Article originally published in The Commercial Appeal
By Robert Weiner and Sydney Hemmendinger
Rapes by U.N. peacekeepers in Central Africa, in the hundreds, are repeated year after year. The victims are the very people the peacekeepers are supposed to protect.
The United Nations has announced over 100 new cases of sexual abuse by peacekeepers in the Central African Republic this year. Now, Human Rights Watch reports that the U.N.'s Congolese peacekeepers were responsible for at last 12 deaths.
This is the U.N.'s shame, and it must stop.
The rapes have been occurring for at least eight years. The U.N. Office of Internal Oversight Services received 480 reports of sexual abuse by U.N. African Peacekeepers between 2008 and 2013, one-third against minors, with 80 new cases in 2014, 99 in 2015, and Voice of America reporting on March 4 this year that they are "on the rise."
Despite the reality of these atrocities, there has been no effective U.N. training or oversight, and no cutoff of funds to the abusing authorities.
Peter Gallo, former investigator in the Office of Internal Oversight Services at the U.N., told the House Foreign Affairs Committee on April 13, "The U.N. did nothing, but staff kept returning, day after day, to record how more and more children were being raped." Instead of doing something positive, the United Nations suspended their director of field operations for the Office of the High Commissioner of Human Rights, Anders Kompass, when he reported peacekeepers in the Central African Republic.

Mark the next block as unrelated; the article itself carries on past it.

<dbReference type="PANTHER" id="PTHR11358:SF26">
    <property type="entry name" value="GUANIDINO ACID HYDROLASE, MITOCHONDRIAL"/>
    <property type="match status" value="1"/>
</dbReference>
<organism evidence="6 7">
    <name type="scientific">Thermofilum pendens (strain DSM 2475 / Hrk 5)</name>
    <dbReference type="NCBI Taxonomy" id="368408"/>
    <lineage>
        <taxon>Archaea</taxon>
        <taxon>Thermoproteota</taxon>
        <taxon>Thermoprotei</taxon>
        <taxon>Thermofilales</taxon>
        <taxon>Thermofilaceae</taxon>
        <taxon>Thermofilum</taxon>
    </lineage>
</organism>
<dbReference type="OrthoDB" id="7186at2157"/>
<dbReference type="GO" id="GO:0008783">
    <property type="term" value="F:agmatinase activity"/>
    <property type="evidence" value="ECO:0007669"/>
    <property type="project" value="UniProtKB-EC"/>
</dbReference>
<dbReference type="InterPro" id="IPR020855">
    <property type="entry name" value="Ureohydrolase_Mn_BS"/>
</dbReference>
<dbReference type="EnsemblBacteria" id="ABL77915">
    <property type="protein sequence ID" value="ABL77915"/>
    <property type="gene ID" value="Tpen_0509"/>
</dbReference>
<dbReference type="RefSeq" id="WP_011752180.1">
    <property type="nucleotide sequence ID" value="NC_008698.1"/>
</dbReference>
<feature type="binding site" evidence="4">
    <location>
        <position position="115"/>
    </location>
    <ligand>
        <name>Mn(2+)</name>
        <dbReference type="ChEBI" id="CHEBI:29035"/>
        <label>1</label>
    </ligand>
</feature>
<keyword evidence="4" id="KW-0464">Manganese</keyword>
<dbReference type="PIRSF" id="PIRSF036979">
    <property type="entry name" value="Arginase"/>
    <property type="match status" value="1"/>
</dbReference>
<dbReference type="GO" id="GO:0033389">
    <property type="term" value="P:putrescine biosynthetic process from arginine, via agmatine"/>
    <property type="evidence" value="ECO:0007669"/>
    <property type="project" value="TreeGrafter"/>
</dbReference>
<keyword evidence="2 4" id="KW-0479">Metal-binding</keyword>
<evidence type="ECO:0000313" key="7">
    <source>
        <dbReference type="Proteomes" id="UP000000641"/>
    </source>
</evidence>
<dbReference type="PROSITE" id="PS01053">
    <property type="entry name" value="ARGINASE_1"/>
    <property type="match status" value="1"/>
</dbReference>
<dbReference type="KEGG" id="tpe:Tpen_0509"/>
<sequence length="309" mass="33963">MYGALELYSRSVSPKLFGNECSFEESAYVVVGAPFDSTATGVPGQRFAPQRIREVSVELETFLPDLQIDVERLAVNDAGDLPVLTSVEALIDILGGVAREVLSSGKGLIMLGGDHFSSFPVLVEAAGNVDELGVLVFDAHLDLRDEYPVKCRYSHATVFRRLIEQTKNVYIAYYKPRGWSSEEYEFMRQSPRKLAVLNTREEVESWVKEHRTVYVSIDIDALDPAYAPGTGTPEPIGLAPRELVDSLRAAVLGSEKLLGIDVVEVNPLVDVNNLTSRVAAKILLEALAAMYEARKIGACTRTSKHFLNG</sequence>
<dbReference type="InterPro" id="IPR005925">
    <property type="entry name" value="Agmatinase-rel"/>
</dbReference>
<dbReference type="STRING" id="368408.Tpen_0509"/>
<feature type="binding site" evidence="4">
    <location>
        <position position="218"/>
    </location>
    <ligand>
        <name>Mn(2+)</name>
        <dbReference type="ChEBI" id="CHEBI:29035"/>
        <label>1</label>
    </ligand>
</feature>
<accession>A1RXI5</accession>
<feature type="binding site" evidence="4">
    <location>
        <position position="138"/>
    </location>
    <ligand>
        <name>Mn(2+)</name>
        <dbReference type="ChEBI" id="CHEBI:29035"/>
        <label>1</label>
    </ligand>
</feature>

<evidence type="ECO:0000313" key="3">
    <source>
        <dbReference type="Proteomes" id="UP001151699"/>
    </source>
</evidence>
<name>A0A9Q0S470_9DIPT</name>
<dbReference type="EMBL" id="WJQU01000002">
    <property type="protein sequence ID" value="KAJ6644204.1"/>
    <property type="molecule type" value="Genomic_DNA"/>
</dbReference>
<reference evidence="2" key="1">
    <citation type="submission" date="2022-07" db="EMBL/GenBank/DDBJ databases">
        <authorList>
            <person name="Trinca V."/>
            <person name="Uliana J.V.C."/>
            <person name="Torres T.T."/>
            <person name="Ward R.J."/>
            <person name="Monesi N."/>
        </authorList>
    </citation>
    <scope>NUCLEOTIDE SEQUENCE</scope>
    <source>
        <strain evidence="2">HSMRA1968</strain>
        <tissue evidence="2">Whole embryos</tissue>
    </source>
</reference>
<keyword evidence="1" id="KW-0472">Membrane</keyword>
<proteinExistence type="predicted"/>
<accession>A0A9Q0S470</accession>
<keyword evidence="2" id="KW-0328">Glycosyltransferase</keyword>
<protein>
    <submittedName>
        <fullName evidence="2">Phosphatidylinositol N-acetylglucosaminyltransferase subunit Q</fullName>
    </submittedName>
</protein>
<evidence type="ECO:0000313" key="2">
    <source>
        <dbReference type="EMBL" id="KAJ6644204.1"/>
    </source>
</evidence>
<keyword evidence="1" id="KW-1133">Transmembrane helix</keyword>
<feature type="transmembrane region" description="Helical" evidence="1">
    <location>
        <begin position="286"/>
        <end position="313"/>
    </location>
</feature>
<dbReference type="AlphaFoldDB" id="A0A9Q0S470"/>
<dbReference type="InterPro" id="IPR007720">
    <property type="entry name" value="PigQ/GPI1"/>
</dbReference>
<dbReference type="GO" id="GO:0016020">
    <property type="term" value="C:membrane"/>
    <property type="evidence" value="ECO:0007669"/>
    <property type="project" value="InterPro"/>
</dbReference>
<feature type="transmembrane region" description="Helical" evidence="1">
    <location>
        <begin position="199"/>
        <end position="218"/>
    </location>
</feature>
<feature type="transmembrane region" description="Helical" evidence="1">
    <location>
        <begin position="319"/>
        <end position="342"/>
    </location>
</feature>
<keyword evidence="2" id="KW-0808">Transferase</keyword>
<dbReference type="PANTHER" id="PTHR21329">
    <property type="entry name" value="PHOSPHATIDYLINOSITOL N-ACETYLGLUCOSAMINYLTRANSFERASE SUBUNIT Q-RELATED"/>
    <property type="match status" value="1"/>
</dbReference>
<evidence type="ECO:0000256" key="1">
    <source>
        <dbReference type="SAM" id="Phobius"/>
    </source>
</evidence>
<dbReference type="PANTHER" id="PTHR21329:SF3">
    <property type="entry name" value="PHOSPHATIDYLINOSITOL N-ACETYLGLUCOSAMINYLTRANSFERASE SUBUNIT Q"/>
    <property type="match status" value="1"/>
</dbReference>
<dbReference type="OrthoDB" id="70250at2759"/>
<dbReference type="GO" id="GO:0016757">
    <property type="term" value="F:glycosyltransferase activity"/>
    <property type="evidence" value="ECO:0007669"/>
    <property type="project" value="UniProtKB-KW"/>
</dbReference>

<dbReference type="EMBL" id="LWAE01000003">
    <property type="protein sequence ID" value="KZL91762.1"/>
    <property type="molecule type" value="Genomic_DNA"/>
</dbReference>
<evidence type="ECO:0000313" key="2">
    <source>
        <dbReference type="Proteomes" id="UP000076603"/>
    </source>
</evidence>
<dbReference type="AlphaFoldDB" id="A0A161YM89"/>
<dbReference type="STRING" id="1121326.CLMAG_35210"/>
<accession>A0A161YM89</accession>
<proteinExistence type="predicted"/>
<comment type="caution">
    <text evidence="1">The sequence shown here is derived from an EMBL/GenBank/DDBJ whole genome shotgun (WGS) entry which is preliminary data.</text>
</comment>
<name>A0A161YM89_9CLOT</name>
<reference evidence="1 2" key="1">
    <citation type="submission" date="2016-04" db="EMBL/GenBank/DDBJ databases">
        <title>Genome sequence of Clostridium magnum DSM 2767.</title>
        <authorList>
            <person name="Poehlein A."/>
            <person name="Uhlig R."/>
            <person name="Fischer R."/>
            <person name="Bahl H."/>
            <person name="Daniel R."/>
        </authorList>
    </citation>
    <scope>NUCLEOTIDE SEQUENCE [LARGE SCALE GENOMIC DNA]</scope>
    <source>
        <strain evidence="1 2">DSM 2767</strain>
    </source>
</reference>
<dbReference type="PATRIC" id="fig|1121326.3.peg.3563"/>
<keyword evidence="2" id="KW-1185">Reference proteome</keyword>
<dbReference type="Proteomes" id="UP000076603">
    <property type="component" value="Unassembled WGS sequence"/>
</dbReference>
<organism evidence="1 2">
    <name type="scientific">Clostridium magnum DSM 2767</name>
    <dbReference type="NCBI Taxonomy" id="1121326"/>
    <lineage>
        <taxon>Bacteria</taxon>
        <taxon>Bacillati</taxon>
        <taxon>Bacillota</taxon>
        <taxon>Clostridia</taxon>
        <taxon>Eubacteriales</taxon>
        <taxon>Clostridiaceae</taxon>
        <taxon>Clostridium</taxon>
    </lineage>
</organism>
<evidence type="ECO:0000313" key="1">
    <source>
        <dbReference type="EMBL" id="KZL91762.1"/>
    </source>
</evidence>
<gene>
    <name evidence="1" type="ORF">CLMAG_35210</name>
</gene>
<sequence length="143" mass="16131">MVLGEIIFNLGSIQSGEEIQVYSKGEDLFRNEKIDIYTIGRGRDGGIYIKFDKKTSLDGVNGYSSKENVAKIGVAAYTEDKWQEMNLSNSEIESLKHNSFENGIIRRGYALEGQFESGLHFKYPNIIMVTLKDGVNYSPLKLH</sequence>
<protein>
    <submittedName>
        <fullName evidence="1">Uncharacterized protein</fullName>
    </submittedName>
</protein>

In response, the U.N. threatened to remove him from his position and put him under disciplinary investigation. Following his exoneration, Kompass told the Guardian that, "it is still a mystery why most of the U.N. leadership decided to do this to me when they knew very well how badly the U.N. was handling these types of cases and they knew there was a big gap in terms of under reporting."
In March, the U.N. Security Council passed a resolution proposing that future investigations into sexual assault be completed within six months of the accusation, that DNA sample collection must occur where the assault was committed, and that the entire unit be sent home if a member is found guilty.
However, Egypt, Russia, and Senegal all complained. The Egyptian foreign minister tweeted, "What is sad is for a Security Council Permanent Rep to impose resolution on Security Council for publicity & personal ambition."
The culture of invisibility, hiding the truth, and inaction persists.
A bipartisan coalition of senators, led by Bob Corker (R-TN) and Ben Cardin (D-MD) have passed legislation in the Senate's State Department Authorization bill to mandate training and oversight, and impose a 15 percent reduction of aid to the United Nations and international organizations that fail to protect individuals from sexual abuse.
However, no State Department Authorization bill has passed both chambers of Congress and become law since 2002. Corker told Newsweek in April that:
"If I knew right now that a U.N. peacekeeping mission was going into North Chattanooga today, which is where my wife is, I would be on the first plane out of here to protect her from the U.N. Peacekeepers."